It was about one and a half years ago that I finally I arrived where I had always wanted to be and do what I had always wanted-- teach students, support small language communities and conduct research on African languages on my doorstep. The University of Cape Town and my new colleagues welcomed my efforts to establish the Centre for African Language Diversity-- CALDi as well as The African Language Archive-- TALA and I was recently appointed the Mellon Research Chair: African Language Diversity this initiative. The main aim of CALDi is to train young African scholars in descriptive linguistics and open up space for research into African languages at UCT with the hopes of countering the dominance of African linguistics outside the continent. It has been a great challenge for which my whole career has been a form of preparation...Read more
The Cambridge Handbook of Communication Disorders examines the full range of developmental and acquired communication disorders and provides the most up-to-date and comprehensive guide to the epidemiology, aetiology and clinical features of these disorders.
Grammatical Markedness and Information Processing in the Acquisition of Arabic as a Second Language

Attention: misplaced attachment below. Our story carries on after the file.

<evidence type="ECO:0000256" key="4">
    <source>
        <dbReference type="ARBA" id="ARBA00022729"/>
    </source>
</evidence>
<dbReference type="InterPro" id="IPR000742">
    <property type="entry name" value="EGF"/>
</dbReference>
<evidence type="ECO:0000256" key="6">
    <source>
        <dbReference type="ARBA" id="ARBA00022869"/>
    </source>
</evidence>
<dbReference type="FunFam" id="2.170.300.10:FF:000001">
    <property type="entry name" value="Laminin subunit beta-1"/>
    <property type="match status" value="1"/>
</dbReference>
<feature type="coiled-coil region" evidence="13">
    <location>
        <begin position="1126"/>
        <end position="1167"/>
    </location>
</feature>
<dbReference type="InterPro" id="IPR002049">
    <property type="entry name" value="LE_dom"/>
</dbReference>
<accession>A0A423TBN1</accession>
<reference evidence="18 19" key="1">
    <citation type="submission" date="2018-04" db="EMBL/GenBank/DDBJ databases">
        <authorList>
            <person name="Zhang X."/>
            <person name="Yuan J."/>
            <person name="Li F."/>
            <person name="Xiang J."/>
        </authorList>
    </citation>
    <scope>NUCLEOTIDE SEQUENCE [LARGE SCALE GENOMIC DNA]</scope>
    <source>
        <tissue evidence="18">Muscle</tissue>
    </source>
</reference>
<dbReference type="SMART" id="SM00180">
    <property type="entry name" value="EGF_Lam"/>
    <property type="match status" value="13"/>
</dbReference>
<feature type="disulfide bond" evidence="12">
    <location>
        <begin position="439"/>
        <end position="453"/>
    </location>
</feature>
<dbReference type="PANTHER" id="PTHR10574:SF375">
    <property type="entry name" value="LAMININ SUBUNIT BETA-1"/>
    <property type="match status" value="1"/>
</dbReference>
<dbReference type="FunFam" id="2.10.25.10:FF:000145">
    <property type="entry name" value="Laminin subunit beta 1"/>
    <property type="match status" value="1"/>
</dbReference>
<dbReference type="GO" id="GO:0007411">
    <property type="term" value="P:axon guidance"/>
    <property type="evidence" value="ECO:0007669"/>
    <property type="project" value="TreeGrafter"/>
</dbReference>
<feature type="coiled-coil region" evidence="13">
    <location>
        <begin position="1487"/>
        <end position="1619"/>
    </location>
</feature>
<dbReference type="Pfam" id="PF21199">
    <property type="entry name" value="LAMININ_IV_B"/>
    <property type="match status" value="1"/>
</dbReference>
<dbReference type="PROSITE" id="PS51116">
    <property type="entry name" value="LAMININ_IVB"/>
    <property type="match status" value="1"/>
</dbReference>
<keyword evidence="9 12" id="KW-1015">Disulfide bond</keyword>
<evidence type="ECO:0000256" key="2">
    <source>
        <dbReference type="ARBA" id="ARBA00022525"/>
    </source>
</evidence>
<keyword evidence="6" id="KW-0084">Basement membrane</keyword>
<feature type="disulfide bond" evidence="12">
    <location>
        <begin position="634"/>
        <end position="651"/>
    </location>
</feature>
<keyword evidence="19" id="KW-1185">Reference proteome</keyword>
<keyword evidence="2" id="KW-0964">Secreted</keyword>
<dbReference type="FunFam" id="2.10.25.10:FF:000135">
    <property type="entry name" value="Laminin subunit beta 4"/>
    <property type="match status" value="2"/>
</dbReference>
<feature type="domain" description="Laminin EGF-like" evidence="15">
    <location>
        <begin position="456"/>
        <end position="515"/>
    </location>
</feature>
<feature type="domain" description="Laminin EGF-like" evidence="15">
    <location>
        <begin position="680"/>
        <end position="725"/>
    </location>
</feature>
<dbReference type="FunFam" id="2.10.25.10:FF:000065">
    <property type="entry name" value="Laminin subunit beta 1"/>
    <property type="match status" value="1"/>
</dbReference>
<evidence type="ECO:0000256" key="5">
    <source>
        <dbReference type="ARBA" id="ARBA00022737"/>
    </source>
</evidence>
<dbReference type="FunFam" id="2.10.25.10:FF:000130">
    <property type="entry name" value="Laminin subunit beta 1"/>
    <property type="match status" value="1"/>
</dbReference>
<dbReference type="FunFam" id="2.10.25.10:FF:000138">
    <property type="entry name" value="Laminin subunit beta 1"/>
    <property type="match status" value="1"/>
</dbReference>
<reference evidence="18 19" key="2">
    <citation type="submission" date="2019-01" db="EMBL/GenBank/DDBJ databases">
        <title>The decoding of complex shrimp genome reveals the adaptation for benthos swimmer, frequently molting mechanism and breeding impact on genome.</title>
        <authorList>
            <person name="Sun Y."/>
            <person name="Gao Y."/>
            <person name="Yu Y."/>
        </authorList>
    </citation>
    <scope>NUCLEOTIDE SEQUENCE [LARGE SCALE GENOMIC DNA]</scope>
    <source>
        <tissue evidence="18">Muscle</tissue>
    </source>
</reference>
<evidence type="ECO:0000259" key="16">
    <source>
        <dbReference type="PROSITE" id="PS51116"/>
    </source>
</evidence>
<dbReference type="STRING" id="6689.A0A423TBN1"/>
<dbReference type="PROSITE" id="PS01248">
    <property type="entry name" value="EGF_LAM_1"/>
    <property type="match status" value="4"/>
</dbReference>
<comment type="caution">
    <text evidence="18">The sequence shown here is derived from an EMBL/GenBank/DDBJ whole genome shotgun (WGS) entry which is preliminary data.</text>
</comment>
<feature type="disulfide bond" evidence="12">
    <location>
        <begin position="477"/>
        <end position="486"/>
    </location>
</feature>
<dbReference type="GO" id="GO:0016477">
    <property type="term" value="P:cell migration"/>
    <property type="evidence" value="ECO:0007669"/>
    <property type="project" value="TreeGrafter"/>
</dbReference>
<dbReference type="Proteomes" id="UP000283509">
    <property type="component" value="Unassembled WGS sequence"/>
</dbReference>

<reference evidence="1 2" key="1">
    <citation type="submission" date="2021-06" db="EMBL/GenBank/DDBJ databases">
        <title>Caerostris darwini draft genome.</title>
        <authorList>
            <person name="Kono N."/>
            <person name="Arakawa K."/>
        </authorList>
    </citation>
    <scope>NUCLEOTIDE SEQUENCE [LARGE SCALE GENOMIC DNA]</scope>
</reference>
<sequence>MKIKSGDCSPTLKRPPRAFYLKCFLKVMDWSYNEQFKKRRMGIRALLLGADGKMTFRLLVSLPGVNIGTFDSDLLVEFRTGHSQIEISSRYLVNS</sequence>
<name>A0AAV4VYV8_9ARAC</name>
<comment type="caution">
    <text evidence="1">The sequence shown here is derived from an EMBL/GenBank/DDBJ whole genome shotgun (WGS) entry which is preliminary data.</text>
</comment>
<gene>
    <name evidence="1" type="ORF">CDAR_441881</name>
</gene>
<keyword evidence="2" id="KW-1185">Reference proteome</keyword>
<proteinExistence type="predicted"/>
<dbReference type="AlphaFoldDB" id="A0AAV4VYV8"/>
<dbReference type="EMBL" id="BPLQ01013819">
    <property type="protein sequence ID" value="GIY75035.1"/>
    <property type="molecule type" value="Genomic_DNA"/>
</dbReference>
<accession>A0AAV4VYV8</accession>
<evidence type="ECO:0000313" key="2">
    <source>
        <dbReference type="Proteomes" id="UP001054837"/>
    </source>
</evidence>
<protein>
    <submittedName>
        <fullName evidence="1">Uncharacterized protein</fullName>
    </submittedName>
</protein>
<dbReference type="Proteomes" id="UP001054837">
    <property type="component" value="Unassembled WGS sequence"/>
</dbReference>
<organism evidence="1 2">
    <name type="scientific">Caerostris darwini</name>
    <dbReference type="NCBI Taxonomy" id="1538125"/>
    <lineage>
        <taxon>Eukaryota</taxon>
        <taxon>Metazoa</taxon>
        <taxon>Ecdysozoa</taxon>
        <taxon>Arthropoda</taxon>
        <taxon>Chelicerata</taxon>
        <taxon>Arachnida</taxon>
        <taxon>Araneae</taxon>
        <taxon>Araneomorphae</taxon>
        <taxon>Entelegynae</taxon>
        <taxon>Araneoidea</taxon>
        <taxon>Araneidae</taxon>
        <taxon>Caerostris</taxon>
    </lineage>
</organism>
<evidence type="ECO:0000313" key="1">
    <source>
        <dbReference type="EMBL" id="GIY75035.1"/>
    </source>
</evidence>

This book presents a comprehensive investigation into the acquisition of Arabic as a second language. It has two primary objectives: first to establish the developmental sequence for the acquisition of Arabic interlanguage morphology and syntax; second to investigate cross-linguistically certain claims and principles proposed in Pienemann's (1998) Processability theory. This second objective is particularly important as it explores issues of language processing and language development (Clahsen 1984; Pienemann 1998) in a second language acquisition (SLA) context where the target language (Arabic) is typologically different to those languages previously investigated, in particular, English, German and Spanish. The main research questions stem from: Processability-related SLA research (Pienemann 1994, 1998; Johnston 1995; Andersen 1991); Arabic L1 research (Omar 1973); and Arabic SLA research (Al-Buanain 1987; Mansouri 1995, 1997). With regard to the morpho-syntactic predictions generated through Processability-related research, the findings of this study are consistent with those reported by Pienemann (1994) and Johnston (1995) on the acquisition of German and Spanish respectively. However, the findings that relate to interlanguage morphology are less consistent with the Processability-generated predictions.